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Dahshur, North or Red Pyramid
The Dahshur North or Red (local limestone is tinged red by iron oxide) pyramid was the last of Sneferu’s buildings. It is simple and elegant with a 43 slope - it is only shorter than Khufu’s by 15m – with a centralized burial chamber. Some features are not present, such as a causeway, but it serves as a perfect transition from Dahshur to Giza. Stadelmann used worker’s graffiti inside casing stones to estimate a build-duration of approximately 20 years.

In around his 30th year on the throne, Sneferu abandoned the Bent Pyramid as his burial place, although, as at Meidum, he later completed it. Instead, he began work on the North, or Red, Pyramid which was built at the gentler slope of 43" 22' from the beginning. In many ways this was more elegant than the Bent Pyramid, where the builders obviously struggled and experimented with various solutions to the structural problems they were faced with. The North Pyramid shows none of this - it is a neatly planned and executed construction, built with an efficient use of materials.

Rainer Stadelmann has been working at North Dahshur for over a decade. In the course of his excavations of the debris at the base of the pyramid he found hundreds of pieces of the fine limestone casing. Many of these have graffiti inscribed on their rear faces by the work gangs. One from a corner bears the hieratic (shorthand hieroglyphic) inscription mentioning `bringing to earth year 15'. This refers to counting year 15, which, if biennial, is equivalent to the 30th year of Sneferu's reign. Some 30 courses higher Stadelmann was able to place a casing stone dated only four years later - this gives us a very clear picture of the length of time it took to build such pyramids.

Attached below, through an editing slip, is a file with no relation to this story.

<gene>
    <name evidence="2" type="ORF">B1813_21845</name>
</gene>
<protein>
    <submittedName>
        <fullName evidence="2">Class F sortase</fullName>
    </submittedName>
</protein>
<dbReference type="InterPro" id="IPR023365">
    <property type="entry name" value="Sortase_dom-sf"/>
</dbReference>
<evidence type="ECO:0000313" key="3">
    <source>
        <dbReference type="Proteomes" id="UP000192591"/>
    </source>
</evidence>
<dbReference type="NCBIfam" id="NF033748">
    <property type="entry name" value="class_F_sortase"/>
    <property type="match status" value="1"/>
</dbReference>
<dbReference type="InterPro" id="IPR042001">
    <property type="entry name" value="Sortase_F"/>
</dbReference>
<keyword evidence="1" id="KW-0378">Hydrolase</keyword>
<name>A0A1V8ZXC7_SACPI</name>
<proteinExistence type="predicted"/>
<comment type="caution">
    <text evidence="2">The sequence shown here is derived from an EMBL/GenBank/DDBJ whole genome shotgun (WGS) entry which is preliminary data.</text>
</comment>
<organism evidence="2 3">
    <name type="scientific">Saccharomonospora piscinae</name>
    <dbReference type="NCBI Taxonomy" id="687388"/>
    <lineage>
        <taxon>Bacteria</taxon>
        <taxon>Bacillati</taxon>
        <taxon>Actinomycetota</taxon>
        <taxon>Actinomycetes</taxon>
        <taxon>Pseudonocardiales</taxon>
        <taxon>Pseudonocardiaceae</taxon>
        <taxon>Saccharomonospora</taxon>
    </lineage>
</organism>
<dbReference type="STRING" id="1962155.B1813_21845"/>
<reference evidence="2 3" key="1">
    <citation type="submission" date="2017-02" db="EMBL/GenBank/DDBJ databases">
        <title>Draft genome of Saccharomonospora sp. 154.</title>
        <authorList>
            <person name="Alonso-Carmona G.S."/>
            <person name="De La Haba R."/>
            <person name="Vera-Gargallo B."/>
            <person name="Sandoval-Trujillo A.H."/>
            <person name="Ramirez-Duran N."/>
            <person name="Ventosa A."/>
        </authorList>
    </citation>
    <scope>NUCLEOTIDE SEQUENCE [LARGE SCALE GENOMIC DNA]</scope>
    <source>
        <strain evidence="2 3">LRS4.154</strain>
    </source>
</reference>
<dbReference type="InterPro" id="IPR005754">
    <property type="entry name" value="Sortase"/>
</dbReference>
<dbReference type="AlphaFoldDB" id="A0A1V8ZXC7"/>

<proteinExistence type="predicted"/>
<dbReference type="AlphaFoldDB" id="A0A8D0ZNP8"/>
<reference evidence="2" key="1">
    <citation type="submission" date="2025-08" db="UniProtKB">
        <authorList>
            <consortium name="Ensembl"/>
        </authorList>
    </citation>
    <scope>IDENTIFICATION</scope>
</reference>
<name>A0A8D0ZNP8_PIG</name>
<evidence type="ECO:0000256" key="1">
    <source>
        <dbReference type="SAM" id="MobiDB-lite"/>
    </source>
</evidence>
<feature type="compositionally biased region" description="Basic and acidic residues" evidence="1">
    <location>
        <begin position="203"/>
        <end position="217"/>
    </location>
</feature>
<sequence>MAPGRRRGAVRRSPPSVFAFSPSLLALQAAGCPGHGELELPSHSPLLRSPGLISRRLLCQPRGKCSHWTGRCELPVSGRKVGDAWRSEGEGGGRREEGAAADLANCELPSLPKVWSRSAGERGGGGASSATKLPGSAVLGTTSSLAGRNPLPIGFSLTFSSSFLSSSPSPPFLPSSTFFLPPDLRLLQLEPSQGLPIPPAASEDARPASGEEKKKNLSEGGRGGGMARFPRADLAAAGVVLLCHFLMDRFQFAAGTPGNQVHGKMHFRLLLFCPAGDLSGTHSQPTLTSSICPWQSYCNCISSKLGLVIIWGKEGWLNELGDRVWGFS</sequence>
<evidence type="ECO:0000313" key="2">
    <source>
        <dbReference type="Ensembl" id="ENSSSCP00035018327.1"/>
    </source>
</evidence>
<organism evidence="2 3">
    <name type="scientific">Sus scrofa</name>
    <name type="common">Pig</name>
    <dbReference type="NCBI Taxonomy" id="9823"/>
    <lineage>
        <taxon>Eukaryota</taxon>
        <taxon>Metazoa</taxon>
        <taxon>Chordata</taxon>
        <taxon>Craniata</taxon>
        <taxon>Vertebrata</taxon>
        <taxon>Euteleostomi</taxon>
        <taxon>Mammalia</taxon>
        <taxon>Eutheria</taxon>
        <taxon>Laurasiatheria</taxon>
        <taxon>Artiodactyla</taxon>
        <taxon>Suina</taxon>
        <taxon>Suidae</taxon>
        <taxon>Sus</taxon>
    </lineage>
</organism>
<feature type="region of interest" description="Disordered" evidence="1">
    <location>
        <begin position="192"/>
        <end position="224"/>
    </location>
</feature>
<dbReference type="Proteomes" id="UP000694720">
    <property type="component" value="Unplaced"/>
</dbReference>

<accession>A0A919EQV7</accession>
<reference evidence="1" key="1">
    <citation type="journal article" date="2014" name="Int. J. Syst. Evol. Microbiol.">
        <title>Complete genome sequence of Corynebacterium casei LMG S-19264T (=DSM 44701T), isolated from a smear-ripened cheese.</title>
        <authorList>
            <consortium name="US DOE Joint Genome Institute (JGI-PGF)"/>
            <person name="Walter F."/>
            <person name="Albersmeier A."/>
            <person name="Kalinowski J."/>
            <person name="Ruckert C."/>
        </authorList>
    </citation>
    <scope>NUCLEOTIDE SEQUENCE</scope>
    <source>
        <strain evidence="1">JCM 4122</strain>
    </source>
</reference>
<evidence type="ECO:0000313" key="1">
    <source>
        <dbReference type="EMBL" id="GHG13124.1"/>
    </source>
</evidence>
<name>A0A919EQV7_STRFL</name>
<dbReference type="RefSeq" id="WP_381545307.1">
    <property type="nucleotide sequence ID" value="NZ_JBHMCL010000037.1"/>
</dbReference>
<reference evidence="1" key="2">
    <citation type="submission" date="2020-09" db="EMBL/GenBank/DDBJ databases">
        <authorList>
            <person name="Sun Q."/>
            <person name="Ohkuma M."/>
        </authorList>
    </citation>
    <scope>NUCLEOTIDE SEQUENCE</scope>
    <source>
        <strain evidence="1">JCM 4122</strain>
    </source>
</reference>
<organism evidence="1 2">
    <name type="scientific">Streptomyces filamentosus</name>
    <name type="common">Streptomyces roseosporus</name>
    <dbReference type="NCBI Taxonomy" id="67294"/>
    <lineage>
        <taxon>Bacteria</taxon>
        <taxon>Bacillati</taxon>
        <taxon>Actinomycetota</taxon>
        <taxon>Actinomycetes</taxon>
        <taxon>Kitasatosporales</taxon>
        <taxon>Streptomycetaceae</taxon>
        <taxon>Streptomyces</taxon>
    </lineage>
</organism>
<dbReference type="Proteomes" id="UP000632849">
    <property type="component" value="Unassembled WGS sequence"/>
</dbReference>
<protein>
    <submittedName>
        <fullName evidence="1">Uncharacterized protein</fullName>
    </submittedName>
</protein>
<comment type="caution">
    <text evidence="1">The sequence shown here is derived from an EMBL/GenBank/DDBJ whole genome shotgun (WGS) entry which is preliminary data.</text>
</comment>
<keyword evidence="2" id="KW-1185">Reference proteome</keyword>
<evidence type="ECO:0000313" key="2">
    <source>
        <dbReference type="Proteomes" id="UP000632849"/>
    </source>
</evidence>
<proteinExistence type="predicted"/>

Remarkably, Stadelmann also found pieces of the pyramid's capstone. This was a simple culmination of the structure - a block with no carving or inscription and made of good quality limestone rather than any costlier material. Its pieces were found near the base, rejected by those who were stripping the outer mantle of its fine limestone.

By contrast with the pyramid-building kings of Giza, who seem to have been entirely ignored by Egyptians of the Middle Kingdom, the cult of Sneferu took root and prospered in succeeding periods. It was at the valley temple of the Bent Pyramid that this cult was focused. Why this was so is an interesting question. Perhaps it was because here at the Bent Pyramid we have a fully completed complex. Although Sneferu was probably not buried here, his name was completed on various stelae and so this was where his life continued. Ironically, this was also the pyramid complex that ran into severe structural problems and tested the builders' nerves to the greatest extent.

Source: The Complete Pyramids; Mark Lehner; Thames and Hudson; 2000 (possibly the best all-round book available on Pyramid)


Dashur Pyramid Complex.



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